• A great example for all leaders and any who might find themselves in those heart breaking moments when it is best to acknowledge the power that exists beyond words. So glad I found this blog!

  • Kevin Malmos

    I agree. All too often we get caught up in the mechanics of managing and leading and emotion is pushed aside or seen as a weakness. Leadership is situational. In the situation you described, connecting on both a human and emotional level was the right thing to do.

  • Mark, I was just telling someone today about how much I like your blog, and this post is a perfect example of why.

    True leaders are indeed the most human among us, and this is a great reminder. Can I pry a little and ask what made you think of it now? I’m guessing there’s a second story here…

    Thanks as always!

  • Sometimes we are most effective when we are most human? No, ALL the time! Love this post.


  • For sure…100% agreement on that one. I dont mean to take anything away from the moment you described, but so much of what leadership is about is in fact about feeling what people need and guiding them “there”.`

    In fact, leadership can be summarized as the right action at the right time. And Joe’s was right on point.

  • A pleasure, Ken.

  • Thanks, Karen.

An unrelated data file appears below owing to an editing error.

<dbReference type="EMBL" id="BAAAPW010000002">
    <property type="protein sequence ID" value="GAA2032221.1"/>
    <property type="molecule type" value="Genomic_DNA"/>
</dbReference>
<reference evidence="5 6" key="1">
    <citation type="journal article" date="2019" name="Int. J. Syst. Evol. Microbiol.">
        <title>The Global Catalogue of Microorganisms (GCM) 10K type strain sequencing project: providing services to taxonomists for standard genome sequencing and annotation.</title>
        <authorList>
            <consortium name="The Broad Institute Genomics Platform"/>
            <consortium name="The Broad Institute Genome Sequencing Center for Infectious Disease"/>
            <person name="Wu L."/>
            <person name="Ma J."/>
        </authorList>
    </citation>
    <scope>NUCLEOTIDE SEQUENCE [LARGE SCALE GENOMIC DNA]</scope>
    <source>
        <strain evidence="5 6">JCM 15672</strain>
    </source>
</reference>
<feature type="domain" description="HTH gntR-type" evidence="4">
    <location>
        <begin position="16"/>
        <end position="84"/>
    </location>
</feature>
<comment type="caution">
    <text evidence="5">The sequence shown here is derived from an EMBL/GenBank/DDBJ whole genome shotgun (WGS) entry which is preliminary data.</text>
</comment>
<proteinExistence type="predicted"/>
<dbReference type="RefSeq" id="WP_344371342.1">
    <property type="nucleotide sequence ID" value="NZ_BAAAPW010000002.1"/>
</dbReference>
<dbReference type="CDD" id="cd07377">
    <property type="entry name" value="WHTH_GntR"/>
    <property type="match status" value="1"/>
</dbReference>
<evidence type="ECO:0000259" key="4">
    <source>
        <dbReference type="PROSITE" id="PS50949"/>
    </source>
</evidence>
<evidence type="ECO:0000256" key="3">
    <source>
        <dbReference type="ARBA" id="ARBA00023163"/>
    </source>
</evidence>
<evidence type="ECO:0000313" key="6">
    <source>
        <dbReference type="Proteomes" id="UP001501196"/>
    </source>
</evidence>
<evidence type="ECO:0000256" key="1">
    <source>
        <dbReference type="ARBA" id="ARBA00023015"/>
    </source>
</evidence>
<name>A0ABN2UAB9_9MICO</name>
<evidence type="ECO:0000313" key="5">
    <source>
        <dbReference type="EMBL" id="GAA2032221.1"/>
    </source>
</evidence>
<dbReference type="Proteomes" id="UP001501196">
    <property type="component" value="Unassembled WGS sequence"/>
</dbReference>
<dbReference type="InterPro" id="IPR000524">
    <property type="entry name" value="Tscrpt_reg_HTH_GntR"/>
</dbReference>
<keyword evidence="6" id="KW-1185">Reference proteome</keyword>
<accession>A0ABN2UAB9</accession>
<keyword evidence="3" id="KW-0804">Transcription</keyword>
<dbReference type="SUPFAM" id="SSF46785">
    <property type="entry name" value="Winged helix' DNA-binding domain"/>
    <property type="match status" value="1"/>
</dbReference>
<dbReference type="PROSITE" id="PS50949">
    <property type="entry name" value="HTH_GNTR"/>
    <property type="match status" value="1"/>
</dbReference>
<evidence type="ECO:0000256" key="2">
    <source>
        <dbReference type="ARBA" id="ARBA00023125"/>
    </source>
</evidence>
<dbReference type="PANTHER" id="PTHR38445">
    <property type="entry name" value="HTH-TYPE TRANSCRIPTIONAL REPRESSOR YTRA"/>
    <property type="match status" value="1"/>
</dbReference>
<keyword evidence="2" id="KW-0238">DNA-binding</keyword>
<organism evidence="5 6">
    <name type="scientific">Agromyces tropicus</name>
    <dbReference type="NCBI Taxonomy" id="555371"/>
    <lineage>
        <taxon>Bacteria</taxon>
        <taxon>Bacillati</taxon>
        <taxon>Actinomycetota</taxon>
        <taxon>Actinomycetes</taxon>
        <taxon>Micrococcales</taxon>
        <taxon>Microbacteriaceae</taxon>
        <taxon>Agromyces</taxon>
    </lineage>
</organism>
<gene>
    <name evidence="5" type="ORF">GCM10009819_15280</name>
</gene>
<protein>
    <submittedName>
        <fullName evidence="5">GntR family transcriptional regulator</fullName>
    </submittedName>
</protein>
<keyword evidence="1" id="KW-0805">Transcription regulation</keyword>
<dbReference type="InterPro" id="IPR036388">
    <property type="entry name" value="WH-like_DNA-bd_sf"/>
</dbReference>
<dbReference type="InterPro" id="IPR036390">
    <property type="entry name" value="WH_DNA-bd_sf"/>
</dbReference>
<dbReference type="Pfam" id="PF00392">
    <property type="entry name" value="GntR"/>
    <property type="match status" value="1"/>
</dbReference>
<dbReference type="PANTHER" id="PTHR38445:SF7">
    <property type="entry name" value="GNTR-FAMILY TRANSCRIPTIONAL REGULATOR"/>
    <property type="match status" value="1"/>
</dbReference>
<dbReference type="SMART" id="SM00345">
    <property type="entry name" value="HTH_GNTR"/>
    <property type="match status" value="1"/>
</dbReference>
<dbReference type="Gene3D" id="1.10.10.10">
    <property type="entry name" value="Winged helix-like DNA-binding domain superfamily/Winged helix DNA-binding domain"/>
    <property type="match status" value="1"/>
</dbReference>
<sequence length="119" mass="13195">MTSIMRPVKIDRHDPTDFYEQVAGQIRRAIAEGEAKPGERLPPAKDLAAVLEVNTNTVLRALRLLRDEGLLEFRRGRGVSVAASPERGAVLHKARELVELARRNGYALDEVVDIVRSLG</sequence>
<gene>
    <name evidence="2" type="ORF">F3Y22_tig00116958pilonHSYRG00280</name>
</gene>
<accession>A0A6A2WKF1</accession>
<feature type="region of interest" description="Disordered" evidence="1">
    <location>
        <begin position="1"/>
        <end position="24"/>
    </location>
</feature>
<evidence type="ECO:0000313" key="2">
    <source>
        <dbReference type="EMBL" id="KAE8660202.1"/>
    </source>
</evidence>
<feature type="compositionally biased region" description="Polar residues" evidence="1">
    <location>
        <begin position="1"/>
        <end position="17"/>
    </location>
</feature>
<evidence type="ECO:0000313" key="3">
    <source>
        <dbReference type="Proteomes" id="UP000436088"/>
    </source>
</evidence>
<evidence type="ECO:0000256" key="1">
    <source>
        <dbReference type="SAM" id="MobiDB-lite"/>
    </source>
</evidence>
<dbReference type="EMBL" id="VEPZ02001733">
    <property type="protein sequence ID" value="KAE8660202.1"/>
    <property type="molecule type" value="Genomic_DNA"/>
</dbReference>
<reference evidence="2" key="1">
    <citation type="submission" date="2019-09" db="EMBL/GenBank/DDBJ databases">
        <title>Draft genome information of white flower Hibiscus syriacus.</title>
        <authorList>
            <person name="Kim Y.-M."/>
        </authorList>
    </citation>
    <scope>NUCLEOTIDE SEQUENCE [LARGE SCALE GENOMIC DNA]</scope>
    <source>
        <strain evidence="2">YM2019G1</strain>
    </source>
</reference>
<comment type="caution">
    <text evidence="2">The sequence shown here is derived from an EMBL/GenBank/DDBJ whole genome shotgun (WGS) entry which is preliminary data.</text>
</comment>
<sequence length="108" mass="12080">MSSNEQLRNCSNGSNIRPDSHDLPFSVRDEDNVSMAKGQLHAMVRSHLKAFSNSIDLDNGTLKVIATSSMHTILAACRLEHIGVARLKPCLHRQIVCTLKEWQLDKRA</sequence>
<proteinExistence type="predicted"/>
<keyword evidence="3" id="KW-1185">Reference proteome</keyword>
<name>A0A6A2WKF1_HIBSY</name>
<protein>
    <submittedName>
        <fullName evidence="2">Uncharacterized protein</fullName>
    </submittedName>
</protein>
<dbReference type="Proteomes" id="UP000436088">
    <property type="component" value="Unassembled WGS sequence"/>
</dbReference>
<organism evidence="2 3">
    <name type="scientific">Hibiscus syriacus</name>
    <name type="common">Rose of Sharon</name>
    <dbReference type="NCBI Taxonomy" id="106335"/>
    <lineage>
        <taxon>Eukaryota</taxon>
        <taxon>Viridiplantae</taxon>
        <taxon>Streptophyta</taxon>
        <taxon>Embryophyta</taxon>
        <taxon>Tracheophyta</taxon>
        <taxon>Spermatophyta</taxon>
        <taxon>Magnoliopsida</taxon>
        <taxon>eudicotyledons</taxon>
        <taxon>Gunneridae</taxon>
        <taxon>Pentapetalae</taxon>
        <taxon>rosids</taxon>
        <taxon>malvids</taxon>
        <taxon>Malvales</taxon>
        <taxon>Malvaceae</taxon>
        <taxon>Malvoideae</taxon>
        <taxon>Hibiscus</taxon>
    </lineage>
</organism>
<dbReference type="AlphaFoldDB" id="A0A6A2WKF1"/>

• It’s easy to get lost. I see it slipping away all the time.

  • An interesting perspective, Jim. I do believe your right that storytelling is the heart of the social web!

  • I’m glad you found it too, Mimi. Who knows what will happen next? : )

  • I think we’re in a leadership renaissance in some respects. I’m kind of a student of leadership and if you look at some of the early literature, it was really trying to codify it as a science. Play the percentages and all that. I do think there is more of a value placed on authenticity. It is being demanded by the next generation of workers. Thanks for the comment!

  • That is a HUGE compliment William. I respect your intellect so very much, so that really means a lot to me.

    I guess there is a backstory to this post. There always is, so thanks for asking.

    I recently heard a podcast describing the common behavior of people hiding behind the anonymity of computer screens., spreading snarkiness, hate, bullying. and worse.

    I guess I was longing for that place not that long ago when we worked in companies that actually made stuff. People worked in teams of real live people who depended on each other for something more than tweets and likes.

    For some reason this story has been sticking in my head for a week. I miss those days, I miss those people and I miss the compassionate leadership that is so lacking on the self-involved social web.

    When you think about real issues like the one in this story and then look at the stuff people obsess over today like SEO crap and klout scores it kind of makes me sick. There is a leadership crisis on the social web, which is probably a reflection of our world in general.

  • Thanks Randy!

  • Great comment Dino. Thanks for taking the time to pass this along.

  • Mark…you are that kind of leader for sharing this story; your vision here
    is really compelling. Could the lack have to do with age? Age doesn’t
    necessarily bring wisdom, but it does bring experience, and the social net
    is definitely younger in both outlook and fact. Perhaps we need a New Media
    Leadership Academy or something–not to codify, but to focus intention on

    There was a post a while back about how kids look at “leadership” as a